Human Genetics

, Volume 132, Issue 2, pp 147–158

Comprehensive candidate gene study highlights UGT1A and BNC2 as new genes determining continuous skin color variation in Europeans

  • Leonie C. Jacobs
  • Andreas Wollstein
  • Oscar Lao
  • Albert Hofman
  • Caroline C. Klaver
  • André G. Uitterlinden
  • Tamar Nijsten
  • Manfred Kayser
  • Fan Liu
Original Investigation

DOI: 10.1007/s00439-012-1232-9

Cite this article as:
Jacobs, L.C., Wollstein, A., Lao, O. et al. Hum Genet (2013) 132: 147. doi:10.1007/s00439-012-1232-9

Abstract

Natural variation in human skin pigmentation is primarily due to genetic causes rooted in recent evolutionary history. Genetic variants associated with human skin pigmentation confer risk of skin cancer and may provide useful information in forensic investigations. Almost all previous gene-mapping studies of human skin pigmentation were based on categorical skin color information known to oversimplify the continuous nature of human skin coloration. We digitally quantified skin color into hue and saturation dimensions for 5,860 Dutch Europeans based on high-resolution skin photographs. We then tested an extensive list of 14,185 single nucleotide polymorphisms in 281 candidate genes potentially involved in human skin pigmentation for association with quantitative skin color phenotypes. Confirmatory association was revealed for several known skin color genes including HERC2, MC1R, IRF4, TYR, OCA2, and ASIP. We identified two new skin color genes: genetic variants in UGT1A were significantly associated with hue and variants in BNC2 were significantly associated with saturation. Overall, digital quantification of human skin color allowed detecting new skin color genes. The variants identified in this study may also contribute to the risk of skin cancer. Our findings are also important for predicting skin color in forensic investigations.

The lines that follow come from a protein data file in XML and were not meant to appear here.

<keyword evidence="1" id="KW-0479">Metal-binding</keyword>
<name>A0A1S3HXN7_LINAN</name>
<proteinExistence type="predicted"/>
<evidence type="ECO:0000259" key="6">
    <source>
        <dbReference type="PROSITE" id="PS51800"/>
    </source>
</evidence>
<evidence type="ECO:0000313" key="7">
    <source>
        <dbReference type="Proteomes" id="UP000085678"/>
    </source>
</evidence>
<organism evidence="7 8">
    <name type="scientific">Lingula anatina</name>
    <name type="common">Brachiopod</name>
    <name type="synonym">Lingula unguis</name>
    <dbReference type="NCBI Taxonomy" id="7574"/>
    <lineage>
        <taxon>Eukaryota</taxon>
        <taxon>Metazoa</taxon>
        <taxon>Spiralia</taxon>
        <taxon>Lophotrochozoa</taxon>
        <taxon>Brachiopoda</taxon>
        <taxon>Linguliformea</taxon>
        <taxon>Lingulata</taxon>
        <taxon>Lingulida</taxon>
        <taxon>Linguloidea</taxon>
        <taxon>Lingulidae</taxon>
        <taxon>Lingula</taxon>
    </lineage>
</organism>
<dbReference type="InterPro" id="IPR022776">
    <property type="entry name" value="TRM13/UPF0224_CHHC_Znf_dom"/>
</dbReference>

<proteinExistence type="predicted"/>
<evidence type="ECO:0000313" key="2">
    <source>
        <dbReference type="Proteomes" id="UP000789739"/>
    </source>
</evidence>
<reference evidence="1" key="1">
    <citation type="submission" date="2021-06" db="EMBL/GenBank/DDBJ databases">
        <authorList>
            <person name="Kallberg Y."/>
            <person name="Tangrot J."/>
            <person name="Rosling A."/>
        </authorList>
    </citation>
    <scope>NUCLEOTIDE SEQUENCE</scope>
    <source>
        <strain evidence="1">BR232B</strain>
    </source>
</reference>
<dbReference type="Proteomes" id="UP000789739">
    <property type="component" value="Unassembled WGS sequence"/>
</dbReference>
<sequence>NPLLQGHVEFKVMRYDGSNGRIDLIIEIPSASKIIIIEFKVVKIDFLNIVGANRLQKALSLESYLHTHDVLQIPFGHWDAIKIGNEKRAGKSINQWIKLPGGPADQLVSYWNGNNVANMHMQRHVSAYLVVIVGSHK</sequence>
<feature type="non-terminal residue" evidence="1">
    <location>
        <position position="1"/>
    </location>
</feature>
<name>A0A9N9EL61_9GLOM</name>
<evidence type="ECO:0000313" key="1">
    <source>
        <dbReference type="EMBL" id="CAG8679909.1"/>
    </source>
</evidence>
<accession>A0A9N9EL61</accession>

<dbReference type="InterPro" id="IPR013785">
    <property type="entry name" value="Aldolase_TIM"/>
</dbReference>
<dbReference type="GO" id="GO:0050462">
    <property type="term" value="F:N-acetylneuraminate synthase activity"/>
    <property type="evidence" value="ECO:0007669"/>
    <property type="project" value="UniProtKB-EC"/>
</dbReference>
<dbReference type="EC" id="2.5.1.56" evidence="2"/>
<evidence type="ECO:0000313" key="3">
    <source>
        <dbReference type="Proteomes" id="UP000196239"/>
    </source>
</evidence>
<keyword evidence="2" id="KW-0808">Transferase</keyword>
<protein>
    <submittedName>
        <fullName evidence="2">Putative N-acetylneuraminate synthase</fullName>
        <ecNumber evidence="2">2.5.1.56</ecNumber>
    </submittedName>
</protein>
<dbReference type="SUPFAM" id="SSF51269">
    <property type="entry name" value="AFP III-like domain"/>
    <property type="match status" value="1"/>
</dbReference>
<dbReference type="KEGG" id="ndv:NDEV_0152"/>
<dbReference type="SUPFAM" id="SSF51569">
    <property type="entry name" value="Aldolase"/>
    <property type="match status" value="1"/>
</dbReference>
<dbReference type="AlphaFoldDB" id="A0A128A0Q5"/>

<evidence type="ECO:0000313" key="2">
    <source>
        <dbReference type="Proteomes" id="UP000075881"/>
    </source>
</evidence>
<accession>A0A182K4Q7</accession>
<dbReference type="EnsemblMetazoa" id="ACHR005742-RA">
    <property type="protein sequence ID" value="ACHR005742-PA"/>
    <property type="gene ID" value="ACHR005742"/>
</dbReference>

Supplementary material

439_2012_1232_MOESM1_ESM.doc (596 kb)
Supplementary table 1 (DOC 599 kb)
439_2012_1232_MOESM2_ESM.doc (173 kb)
Supplementary table 2 (DOC 173 kb)
439_2012_1232_MOESM3_ESM.doc (70 kb)
Supplementary table 3 (DOC 69 kb)
439_2012_1232_MOESM4_ESM.doc (66 kb)
Supplementary table 4 (DOC 65 kb)
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Supplementary Figure 1a. Example photographs used in this study before masking the eye area. (TIFF 1305 kb)
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Supplementary Figure 1b. Example photographs used in this study after masking the eye area. (TIFF 1231 kb)
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Supplementary Figure 2a. Hue-Brightness color space of the study subjects (N=5,860). The colors represent perceived skin darkness, classified into very white (purple dots), white (yellow dots), and white to olive (blue dots). (TIFF 8500 kb)
439_2012_1232_MOESM8_ESM.tif (2.4 mb)
Supplementary Figure 2b. Brightness-Saturation color space of the study subjects (N=5,860). The colors represent perceived skin darkness, classified into very white (purple dots), white (yellow dots), and white to olive (blue dots). (TIFF 2432 kb)

Copyright information

© Springer-Verlag Berlin Heidelberg 2012

Authors and Affiliations

  • Leonie C. Jacobs
    • 1
  • Andreas Wollstein
    • 2
    • 3
  • Oscar Lao
    • 2
  • Albert Hofman
    • 4
  • Caroline C. Klaver
    • 4
    • 5
  • André G. Uitterlinden
    • 4
    • 6
  • Tamar Nijsten
    • 1
  • Manfred Kayser
    • 2
  • Fan Liu
    • 2
  1. 1.Department of DermatologyErasmus MC University Medical Center RotterdamRotterdamThe Netherlands
  2. 2.Department of Forensic Molecular BiologyErasmus MC University Medical Center RotterdamRotterdamThe Netherlands
  3. 3.Department of Medical Statistics and BioinformaticsLeiden University Medical CenterLeidenThe Netherlands
  4. 4.Department of EpidemiologyErasmus MC University Medical Center RotterdamRotterdamThe Netherlands
  5. 5.Department of OphthalmologyErasmus MC University Medical Center RotterdamRotterdamThe Netherlands
  6. 6.Department of Internal MedicineErasmus MC University Medical Center RotterdamRotterdamThe Netherlands